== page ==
I booked a trip with Greenleaf Tours, a rather basic backpacker’s outfit that sits along the main road into the park. While its rooms and food are nothing to write home about, the agency boast some excellent guides, one of whom is known as The Birdman for being a keen birder and avid photographer who loves going out into the jungle probably even more than he loves guiding. Birdman has been leading trips in Khao Yai for more than a decade, and he knows the park inside out. The guides come equipped with binoculars and telescopes, long zoom lenses, and pairs of very well trained eyes, and are happy to point out the different types of bulbuls, broadbills, and other abundant birdlife. Out for the day with them, visitors are fairly assured of seeing the giant hornbills whooshing out of the trees, perhaps a few wild elephants, some white handed gibbons, plenty of crab eating macaques, and possibly something rarer, like a sloth bear or leopard cat. The guides can also point out small stick insects, scorpions, and snakes that lie hidden along jungle paths, which you’d most likely never spot on your own. Additionally, the tours also provide leech socks, to keep the dreaded bloodsuckers at bay.

Tourists under a waterfall at Khao Yai National Park in Thailand

Tourists under a waterfall at Khao Yai National Park in ThailandAfter a morning spent on the road viewing macaques and hornbills and then several hours in the jungle trekking and looking for forest dwellers, we had lunch at the Nong Pak Chi observation tower, which looks out upon a large salt lick where elephants, deer, and other animals come to graze. We then drove to the Haew Suwat waterfall where we could cool off and wash away the grit from jungle walking. Before returning home, we stopped to watch the sunset colors and mist descending on the magical forest spread out above the grasslands. It may not be far from Bangkok, but Khao Yai is as rejuvenating as a 5 star spa treatment, at a fraction of the price.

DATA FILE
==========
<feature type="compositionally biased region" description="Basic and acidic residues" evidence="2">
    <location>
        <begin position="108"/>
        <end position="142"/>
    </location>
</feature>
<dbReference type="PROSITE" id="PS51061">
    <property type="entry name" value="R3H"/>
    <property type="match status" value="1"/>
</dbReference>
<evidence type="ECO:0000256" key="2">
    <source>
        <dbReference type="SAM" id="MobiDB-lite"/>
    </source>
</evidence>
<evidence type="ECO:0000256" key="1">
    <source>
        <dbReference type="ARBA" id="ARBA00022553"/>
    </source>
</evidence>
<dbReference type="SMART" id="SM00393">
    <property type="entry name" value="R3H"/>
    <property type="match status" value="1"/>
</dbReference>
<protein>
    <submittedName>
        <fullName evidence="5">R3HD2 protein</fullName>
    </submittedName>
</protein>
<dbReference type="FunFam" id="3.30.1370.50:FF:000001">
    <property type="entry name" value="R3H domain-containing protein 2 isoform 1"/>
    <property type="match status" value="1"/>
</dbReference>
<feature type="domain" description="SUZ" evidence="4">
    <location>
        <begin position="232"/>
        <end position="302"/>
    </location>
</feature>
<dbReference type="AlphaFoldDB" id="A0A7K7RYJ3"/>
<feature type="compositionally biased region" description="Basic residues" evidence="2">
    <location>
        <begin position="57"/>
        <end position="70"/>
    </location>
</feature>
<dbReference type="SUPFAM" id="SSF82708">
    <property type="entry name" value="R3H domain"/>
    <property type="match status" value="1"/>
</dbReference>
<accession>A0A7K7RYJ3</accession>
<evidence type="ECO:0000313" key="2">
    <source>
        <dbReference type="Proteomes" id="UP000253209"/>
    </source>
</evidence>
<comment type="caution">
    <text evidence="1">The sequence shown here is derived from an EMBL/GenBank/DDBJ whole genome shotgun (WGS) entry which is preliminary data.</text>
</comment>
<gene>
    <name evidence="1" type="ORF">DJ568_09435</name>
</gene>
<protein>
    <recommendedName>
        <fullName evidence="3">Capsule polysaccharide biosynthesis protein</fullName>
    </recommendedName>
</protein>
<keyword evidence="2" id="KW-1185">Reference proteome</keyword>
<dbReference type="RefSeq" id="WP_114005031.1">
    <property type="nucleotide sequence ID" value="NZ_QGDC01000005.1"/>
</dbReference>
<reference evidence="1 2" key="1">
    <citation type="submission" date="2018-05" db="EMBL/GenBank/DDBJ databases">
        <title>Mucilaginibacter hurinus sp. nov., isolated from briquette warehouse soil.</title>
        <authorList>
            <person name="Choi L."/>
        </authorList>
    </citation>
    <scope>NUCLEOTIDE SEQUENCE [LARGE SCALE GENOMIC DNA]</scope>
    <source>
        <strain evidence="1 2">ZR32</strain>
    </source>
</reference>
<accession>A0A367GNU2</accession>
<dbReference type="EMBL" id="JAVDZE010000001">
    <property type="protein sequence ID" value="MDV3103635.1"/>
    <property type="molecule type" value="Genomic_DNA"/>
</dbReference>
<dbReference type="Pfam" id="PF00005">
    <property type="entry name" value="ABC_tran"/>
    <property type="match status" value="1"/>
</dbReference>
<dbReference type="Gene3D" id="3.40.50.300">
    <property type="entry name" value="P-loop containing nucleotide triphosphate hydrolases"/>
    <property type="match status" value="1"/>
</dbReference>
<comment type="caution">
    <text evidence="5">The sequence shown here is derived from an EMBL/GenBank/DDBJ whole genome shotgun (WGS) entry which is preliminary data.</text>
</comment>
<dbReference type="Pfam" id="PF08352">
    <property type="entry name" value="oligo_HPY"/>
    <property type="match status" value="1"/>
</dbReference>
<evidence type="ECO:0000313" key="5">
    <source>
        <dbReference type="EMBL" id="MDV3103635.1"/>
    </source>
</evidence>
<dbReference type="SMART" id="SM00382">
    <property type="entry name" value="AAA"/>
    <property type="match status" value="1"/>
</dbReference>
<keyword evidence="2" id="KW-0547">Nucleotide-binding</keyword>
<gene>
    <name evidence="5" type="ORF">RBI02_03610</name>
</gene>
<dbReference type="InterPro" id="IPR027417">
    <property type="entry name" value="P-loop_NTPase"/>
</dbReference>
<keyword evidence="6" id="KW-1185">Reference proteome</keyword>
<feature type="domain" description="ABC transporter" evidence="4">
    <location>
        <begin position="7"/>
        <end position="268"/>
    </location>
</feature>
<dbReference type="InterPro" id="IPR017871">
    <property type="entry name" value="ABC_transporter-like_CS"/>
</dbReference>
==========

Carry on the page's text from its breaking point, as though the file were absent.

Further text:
Heaw Suwat waterfall in Khao Yai National Park in Thailand

Heaw Suwat waterfall in Khao Yai National Park in Thailand

Travel Tips:

Khao Yai is accessible via train from Bangkok to Pak Chong station. From Pak Chong, public songthaew run along the park road to the gate, but further transport to park headquarters must be arranged in advance.

The park headquarters manages several campgrounds, which rent tents and bedding, plus has maps, and can assist with guides for going trekking. 044 297 406, 044 297 297

For guided trips, Greenleaf Tours and Guesthouse is at km 7.5 of the park road. 044-365 073, 044-365 024

Foreigners pay 400 baht to enter Khao Yai, however if you have a Thai driver’s license or work permit, you pay the Thai price of 40 baht.

Dave Stamboulis is a travel writer and photographer based in Bangkok, Thailand. His photos, represented by Alamy and Getty Images, have appeared in publications around the world. He is the author of Odysseus’ Last Stand, which received the Silver Medal for Travel Book of the Year in 2006 from the Society of American Travel Writers. In addition to working as the updating writer for Fodor’s Guidebook to Thailand, Laos, and Cambodia, he is the "Bangkok expert" for USA Today's 10Best website, and a regular contributor for publications throughout Southeast Asia such as Silver Kris (Singapore Airlines), Asian Geographic, International Traveller (Australia), Virgin Voyeur, Tiger Tales (Tiger Air), Bangkok 101, Look East, Tropical Magazine, Get Lost (Australia), Sawasdee Thai Air, and Bangkok Post among others.